Students say they owe their success to Cherie Farrell
"Cherie is the type of person who makes you feel like you are a part of her family," said special-ed teacher Michelle Pearson, who has worked with Farrell for three years.
"Cherie is a slice of sunshine at Craig. When others seem to be walking under a cloud, Cherie can bring out the sun and make them smile," said Mike Kuehne, the former Craig principal.
Farrell is her third year at Craig, where she is an aide in the Behavioral Resource Room. It's a place where students can cool down or get work done.
She calms them down if they're upset. She helps them with schoolwork. She does more.
"I let them know there's someone there who cares," she said.
Her reward, Farrell said, is watching them grow and seeing them smile.
Kuehne said Farrell has turned angry, academically failing students into teens who make the grade and feel positive about their school.
One of those students is Precious Green, who graduated a year ago. Green said she wouldn't have made it without Farrell's support.
"I had some family problems, and she helped me through it and made me focus on school," Green recalled.
"I think she's very open and honest with all the kids, and she tries to get a connection with all of them," Green said. "It didn't feel like she was judging me or pressuring me, and the things she expected from me were very clear."
"We became very, very close. She's like a second mom to me," Green said.
Pearson said Farrell is always thinking of others: She volunteers for committees, convinces others to get involved and attends school events even when her own children are not participating.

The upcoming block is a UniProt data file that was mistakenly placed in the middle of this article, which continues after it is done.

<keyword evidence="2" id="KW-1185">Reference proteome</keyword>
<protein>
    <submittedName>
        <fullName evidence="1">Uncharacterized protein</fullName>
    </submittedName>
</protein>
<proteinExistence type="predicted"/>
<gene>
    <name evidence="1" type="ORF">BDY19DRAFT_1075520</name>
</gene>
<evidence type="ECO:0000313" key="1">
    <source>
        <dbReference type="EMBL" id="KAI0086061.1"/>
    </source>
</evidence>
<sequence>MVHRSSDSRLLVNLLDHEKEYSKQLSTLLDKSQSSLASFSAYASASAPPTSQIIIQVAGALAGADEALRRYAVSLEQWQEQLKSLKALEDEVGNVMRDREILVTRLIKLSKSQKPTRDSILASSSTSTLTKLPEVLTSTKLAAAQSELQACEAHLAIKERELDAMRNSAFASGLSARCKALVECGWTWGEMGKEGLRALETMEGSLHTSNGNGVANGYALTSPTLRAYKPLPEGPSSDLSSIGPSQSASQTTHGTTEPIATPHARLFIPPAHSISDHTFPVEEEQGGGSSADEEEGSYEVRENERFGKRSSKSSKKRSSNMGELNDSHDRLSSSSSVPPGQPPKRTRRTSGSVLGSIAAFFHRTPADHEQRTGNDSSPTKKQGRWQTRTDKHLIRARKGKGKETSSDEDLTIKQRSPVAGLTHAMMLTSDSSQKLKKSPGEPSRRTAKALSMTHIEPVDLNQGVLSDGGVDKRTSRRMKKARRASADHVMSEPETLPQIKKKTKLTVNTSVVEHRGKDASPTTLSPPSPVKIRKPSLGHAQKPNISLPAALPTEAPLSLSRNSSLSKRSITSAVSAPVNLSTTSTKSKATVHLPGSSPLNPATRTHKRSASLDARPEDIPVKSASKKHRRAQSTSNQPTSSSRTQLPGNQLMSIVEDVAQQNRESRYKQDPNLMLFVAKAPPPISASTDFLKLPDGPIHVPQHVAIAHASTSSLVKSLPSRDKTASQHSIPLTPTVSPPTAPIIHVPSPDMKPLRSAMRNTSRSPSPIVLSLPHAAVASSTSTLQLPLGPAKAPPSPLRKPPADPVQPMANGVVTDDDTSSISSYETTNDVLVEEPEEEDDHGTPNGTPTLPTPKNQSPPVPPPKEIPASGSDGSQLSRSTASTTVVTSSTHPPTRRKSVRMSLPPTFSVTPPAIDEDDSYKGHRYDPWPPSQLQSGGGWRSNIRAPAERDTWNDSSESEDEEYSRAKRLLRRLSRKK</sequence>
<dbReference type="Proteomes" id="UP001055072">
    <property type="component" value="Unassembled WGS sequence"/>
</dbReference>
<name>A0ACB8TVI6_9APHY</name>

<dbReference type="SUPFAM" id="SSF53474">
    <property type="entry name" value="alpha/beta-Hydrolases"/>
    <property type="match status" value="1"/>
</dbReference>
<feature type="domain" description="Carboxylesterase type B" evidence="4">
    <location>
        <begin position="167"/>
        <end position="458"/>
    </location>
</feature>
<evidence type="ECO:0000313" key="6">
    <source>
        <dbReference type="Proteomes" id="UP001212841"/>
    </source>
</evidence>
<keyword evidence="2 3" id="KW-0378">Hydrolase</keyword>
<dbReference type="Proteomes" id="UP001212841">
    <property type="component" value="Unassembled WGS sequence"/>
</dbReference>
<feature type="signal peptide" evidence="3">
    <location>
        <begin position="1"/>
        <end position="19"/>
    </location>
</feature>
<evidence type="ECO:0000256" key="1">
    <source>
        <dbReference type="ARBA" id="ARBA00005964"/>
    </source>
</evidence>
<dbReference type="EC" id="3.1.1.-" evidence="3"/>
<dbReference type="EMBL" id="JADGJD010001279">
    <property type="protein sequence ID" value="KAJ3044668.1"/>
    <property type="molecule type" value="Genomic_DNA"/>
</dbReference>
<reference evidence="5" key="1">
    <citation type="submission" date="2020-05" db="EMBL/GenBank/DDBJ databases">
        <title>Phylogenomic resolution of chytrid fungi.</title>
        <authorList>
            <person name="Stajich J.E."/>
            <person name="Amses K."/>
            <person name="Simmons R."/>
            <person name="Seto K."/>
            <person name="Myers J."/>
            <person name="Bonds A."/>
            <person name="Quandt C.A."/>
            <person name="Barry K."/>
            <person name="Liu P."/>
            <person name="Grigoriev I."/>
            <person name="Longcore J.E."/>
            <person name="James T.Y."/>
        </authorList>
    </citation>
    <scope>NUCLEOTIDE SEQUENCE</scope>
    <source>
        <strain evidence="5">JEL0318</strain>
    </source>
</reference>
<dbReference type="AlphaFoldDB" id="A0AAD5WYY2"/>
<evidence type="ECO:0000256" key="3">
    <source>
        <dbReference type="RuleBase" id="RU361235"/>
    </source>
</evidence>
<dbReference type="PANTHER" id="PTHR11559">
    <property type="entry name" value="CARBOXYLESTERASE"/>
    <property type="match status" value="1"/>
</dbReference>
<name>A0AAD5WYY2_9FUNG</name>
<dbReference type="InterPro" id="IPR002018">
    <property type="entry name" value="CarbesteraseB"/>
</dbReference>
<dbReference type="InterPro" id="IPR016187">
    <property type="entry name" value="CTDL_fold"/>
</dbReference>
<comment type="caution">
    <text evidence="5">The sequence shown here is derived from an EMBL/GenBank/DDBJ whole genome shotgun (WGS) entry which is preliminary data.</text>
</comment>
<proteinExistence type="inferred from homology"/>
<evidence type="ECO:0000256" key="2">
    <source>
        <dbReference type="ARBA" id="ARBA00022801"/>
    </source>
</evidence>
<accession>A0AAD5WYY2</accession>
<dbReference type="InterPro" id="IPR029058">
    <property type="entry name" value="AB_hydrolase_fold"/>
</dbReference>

"Cherie is a very giving and caring person. She and her husband sponsor other children whose parents may not be able to afford the fees for sports or be able to transport them to all the practices; she volunteers to pick them up," Pearson said.
Farrell organized a Secret Pal activity, convincing even some of the least-involved staff members to participate, Assistant Principal Monte Phillips said.
Farrell also organized a fundraiser for Parkinson's disease research last year after Kuehne was diagnosed with the disease.
The second annual Pace for Parkinson's is set for April 14 at Riverside Park.
It's likely Farrell's knack for reaching troubled teens comes from her mother, Teri Offerdahl, who raised her in a suburb south of Chicago and later in Eagle River.
"It was always an open door at my house, so if you knew someone who needed help, you helped," Farrell recalled. "She taught us as kids: You open your arms up for everybody. You don't judge anybody. Yes, maybe you've done wrong, but everybody deserves a second chance."